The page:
Being an addict of large and spacious 6×6 negatives on 120 film, I never would have thought I’d own a 110 camera someday. But when I came across the Pentax Auto 110 on an auction site, it was just too darn cute not to buy it. So I placed a bid, won the auction, and am now the proud owner of the tiniest SLR ever made!
The Pentax Auto 110 is not your regular 110 point-and-shoot camera, it is a real SLR in a really tiny package. But don’t be fooled by its size! It has all the features you would expect from an SLR.
Just like any other SLR, the Pentax Auto 110 has interchangeable lenses. Over time, 6 different lenses were produced, but the 3 most commonly encountered are the 18mm, 24mm and 50mm. The lenses all have a 2.8 aperture as a result of the iris being built-in to the camera body.
I only own one of the little lenses, the 24mm, which is equivalent to a 35mm on a normal-sized system. Despite its tiny size, it handles really well and runs smooth like butter. I really like the fact that this little lens has a really short minimal focal distance, a mere 35cm, which means you can get really close and get plenty of detail in your shot. Just look at the 2nd photo below, which was made through the viewfinder: you can almost read the small lettering on the small filter rim.
Another huge advantage of this tiny champ is the very bright viewfinder with split-image focusing. The focusing screen has a horizontal split that helps you focus. For those of you who are unfamiliar with this, have a look at the through-the-viewfinder-shots below. If you look at the center, inside the small circle, you’ll see that in the first pic the top and bottom half don’t line up. In the second picture however they do line up. To me this is a huge help getting my focus right, and it is a feature I would have never expected in this miniature camera!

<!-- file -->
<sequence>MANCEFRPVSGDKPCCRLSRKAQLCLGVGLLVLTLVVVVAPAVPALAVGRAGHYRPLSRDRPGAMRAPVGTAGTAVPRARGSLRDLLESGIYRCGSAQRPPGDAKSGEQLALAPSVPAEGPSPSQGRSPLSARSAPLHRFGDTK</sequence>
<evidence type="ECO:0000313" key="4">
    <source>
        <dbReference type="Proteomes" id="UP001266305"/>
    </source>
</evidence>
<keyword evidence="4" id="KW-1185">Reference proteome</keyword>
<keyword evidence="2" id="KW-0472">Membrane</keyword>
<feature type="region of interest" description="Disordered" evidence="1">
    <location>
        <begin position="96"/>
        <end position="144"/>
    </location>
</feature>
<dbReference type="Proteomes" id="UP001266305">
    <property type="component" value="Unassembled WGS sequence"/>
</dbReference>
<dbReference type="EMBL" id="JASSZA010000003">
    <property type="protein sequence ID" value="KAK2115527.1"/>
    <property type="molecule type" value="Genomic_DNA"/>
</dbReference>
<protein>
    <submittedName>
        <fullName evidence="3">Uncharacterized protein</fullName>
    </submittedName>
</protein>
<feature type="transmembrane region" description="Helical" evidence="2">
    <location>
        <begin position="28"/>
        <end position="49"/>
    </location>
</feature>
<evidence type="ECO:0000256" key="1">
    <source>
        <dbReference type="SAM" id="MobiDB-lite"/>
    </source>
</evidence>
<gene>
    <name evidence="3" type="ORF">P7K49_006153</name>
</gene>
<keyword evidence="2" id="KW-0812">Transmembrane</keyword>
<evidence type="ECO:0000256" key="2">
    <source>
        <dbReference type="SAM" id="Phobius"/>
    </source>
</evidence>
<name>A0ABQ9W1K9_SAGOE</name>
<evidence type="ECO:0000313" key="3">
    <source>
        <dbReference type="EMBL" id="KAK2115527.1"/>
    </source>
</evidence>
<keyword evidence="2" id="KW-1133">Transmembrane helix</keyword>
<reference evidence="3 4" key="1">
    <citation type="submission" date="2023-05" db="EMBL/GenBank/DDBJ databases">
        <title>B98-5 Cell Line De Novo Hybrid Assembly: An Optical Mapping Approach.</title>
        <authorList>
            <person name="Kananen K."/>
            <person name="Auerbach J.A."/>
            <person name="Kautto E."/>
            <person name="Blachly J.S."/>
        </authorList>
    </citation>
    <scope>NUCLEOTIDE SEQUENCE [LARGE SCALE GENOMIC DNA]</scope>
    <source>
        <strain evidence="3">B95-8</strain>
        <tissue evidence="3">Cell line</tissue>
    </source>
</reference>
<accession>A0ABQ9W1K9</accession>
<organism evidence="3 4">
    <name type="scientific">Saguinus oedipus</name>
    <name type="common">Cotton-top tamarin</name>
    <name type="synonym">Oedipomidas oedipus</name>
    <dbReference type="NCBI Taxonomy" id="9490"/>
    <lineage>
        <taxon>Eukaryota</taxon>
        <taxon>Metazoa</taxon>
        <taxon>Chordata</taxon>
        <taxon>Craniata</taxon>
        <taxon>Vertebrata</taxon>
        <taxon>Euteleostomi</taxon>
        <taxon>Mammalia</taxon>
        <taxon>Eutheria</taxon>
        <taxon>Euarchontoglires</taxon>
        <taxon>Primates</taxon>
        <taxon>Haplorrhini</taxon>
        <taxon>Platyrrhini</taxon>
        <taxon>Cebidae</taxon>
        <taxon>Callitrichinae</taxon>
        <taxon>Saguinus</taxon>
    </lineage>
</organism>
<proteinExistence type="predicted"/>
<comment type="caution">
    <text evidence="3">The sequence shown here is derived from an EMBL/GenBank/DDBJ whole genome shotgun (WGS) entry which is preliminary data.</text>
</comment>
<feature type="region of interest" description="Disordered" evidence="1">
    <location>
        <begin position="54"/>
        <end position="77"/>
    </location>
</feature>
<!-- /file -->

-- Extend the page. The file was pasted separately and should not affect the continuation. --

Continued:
As you would expect from the name, the Pentax Auto 110 is an automatic camera, which in this case means fully automatic. As a user you have no possibilities to adjust anything, not shutter speed, not aperture, no over- or under-exposing, nothing. But that is OK. Light is measured through the lens and in my opinion it works pretty well.
As you could have guessed, normal sized accessories will not fit on this mini camera. So Asahi made some specific for the Pentax Auto 110: a flash, a powerwinder, filters and lenshoods. For a while I owned the flash, which did a great job. These were made with the flash:
Sadly, after a while the connection to the camera failed and I had to send the whole lot back, camera included. But this little camera had stolen my heart, so started looking for a little brother. As I didn’t really plan on doing a lot of flash photography with it anyway, I settled for just the camera this time.
Bottom line, the Pentax Auto 110 truly is a tiny miracle! It is well made, gives you sharp pictures thanks to the split focus, and good automatic exposures due to TTL light metering. If you ever come across one for a decent price, don’t hesitate! Buy it and give it a go! If you come to love it half as much as I do, you’ll be satisfied!
For those of you who love shooting 110 but are looking for a way to improve developing it, read this tipster on how to make a fully functional 110 reel for a Paterson tank.